2. Failing to make Proper Beneficiary Designations.This typically happens by not updating beneficiary designations on your life insurance, annuities, and retirement plan accounts. In fact, many clients are surprised to learn that beneficiary designations supersede or override instructions left in their Last Will and Testament or under the terms of a Trust Agreement.

3. Not Reviewing Legal Documents Regularly. An estate plan should be reviewed whenever there are significant personal, financial, for tax law changes, and especially upon marriage, divorce, death of a loved one, receipt of an inheritance, upon birth of a child, relocation to a new state. Such updates to your estate plan can ensure that you and your family are protected in the future because of changes in circumstances, which often change over time.

4. Not Funding Your Living Trust. A properly designed Living Trust has no operative effect if the Trust is not funded during your life. These type of Trusts must be funded to operate correctly. If you pass away and leave an unfunded Trust, there may be significant costs, delays, and publicity which occur due to the need to raise a probate proceeding with the Court – which is what you were trying to avoid by creating a Living Trust in the first place. As a result, your estate would need to go through the probate process and any Trust you desired to establish for specific beneficiaries would need to be funded after your death.

5. Giving All of Your Property Outright to Beneficiaries Too Soon. As much as 75% of inheritances are squandered away within 12 – 18 months after being received. Therefore, in order to protect and preserve your assets for your family, you may wish to establish a Trust so that your beneficiaries receive their inheritance over a period of time, or over the course of the beneficiary’s lifetime, to reduce the risk of their inheritance being exposed to the potential claims of creditors, predators, tax liens, and bankruptcy.

You can prevent making these five (5) estate planning mistakes by working together with a competent and experienced estate planning attorney to establish a comprehensive estate plan.

We can work together with you to design and implement a well-crafted estate plan in order to protect you during your life, and ensure that you leave your family a lasting legacy.

May 8 19

How Much Will You Receive From Social Security?

by Phil Levin, Esq.
socialsecuritycards

It can be difficult to predict how much you will receive from Social Security, especially if you are more than a few years away from retirement. But familiarizing yourself with how your benefit will be calculated can help you budget for retirement and even boost your future Social Security payments.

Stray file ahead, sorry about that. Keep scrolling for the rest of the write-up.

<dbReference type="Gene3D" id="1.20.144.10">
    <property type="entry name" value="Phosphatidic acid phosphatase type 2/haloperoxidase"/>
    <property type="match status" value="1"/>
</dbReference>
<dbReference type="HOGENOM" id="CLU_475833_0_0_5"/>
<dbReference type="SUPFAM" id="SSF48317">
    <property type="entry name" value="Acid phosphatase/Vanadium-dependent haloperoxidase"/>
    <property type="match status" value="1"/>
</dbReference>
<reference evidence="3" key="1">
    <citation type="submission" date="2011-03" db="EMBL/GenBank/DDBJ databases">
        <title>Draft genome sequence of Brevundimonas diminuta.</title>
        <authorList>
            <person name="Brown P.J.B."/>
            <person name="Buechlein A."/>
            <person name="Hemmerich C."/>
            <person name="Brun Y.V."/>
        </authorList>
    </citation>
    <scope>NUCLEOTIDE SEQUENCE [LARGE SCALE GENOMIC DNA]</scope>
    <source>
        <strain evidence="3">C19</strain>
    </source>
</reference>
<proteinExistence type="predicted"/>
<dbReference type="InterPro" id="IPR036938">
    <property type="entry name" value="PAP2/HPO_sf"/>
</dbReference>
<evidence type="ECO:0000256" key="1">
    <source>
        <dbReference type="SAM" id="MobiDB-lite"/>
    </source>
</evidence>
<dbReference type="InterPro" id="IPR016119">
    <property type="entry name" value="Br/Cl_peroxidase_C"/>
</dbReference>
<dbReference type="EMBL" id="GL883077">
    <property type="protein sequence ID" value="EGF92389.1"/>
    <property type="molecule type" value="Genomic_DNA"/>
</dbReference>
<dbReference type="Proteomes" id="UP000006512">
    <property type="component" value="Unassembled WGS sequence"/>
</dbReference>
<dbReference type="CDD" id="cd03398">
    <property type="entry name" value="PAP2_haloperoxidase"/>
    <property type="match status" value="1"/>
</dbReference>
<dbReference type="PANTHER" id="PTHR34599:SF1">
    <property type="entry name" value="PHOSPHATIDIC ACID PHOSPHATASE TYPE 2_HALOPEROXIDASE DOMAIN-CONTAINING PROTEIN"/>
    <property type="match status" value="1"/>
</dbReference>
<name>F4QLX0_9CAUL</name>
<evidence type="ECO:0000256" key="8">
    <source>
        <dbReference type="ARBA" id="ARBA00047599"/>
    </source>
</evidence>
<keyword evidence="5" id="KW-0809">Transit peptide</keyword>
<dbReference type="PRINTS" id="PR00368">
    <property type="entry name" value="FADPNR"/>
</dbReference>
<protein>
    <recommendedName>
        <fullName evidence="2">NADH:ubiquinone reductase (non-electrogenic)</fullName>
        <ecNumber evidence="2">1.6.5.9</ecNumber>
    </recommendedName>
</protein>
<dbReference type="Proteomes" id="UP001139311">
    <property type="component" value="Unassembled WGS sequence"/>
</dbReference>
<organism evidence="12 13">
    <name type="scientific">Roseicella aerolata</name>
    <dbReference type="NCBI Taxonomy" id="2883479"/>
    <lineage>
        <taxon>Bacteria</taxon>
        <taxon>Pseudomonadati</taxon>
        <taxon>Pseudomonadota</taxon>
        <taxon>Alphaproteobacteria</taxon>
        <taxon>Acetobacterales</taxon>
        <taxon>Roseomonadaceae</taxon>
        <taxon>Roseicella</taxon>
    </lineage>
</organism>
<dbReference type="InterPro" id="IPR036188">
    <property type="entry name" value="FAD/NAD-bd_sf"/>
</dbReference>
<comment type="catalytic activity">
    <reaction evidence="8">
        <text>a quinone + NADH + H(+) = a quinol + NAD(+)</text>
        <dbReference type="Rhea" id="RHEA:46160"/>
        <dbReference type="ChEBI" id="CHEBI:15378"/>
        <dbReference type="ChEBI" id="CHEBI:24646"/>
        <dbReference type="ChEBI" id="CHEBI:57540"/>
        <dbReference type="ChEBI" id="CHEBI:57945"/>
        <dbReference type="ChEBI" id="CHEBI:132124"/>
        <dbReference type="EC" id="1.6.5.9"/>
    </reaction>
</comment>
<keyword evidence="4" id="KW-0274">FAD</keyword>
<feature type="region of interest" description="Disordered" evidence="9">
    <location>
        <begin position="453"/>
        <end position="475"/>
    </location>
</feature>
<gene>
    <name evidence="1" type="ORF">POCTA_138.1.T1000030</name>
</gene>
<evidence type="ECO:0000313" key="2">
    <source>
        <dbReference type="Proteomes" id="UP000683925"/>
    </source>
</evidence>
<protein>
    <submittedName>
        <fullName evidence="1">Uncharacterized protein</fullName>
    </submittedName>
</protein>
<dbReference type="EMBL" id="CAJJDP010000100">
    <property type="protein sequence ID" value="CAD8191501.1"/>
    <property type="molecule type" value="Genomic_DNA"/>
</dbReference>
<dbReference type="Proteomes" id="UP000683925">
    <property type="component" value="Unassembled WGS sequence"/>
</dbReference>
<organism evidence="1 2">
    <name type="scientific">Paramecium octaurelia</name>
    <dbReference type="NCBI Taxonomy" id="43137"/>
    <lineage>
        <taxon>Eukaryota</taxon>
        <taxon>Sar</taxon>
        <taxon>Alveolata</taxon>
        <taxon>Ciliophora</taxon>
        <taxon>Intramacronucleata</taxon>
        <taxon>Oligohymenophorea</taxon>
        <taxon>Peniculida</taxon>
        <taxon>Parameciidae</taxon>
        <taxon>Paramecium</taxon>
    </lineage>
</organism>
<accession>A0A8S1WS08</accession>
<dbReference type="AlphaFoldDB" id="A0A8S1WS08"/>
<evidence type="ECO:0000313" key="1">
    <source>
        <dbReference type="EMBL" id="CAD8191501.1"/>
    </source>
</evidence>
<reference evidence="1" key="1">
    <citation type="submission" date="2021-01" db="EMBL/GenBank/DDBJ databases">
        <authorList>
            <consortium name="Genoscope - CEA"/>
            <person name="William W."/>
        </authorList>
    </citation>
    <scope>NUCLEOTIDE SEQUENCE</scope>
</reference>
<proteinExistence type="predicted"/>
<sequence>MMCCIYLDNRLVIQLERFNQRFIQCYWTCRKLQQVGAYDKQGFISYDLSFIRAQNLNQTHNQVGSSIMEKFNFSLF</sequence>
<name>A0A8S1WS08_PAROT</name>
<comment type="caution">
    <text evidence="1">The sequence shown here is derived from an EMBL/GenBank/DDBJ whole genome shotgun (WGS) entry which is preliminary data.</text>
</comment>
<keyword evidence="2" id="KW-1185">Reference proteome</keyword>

Here’s how to estimate how much you will get from Social Security in retirement.

Consider the averages. The average Social Security benefit was $1,413.37 per month in June 2018. The maximum possible Social Security benefit for someone who retires at full retirement age is $2,788 in 2018. However, a worker would need to earn the maximum taxable amount, currently $128,400 for 2018, over a 35-year career to get this Social Security payment.

Familiarize yourself with the calculation. Social Security payments are calculated using the 35 highest earning years of your career, and are adjusted for inflation. If you work for more than 35 years, your lowest earning years are dropped from the calculation, which results in a higher payment. Those who don’t work for 35 years have zeros averaged into the Social Security calculation and get smaller payments.

Factor in your retirement age. Your age when you start Social Security plays a big role in your payment amount. Your monthly Social Security benefit is reduced if you claim payments before your full retirement age, which is typically age 66 or 67, depending on your birth year. You can boost your monthly payments for each month you delay claiming between your full retirement age and age 70.

Subtract Medicare premiums. Many retirees have their Medicare Part B premiums deducted from their Social Security checks. The standard Medicare Part B premium is $134 per month in 2018, although some retirees pay a different amount. Medicare Part B payments are prohibited by law from decreasing Social Security payments for existing beneficiaries, so a Medicare Part B premium hike can’t be more than your annual Social Security cost-of-living adjustment.

Factor in income tax withholding. Many retirees have to pay income tax on their Social Security payments, especially if they have other sources of retirement income.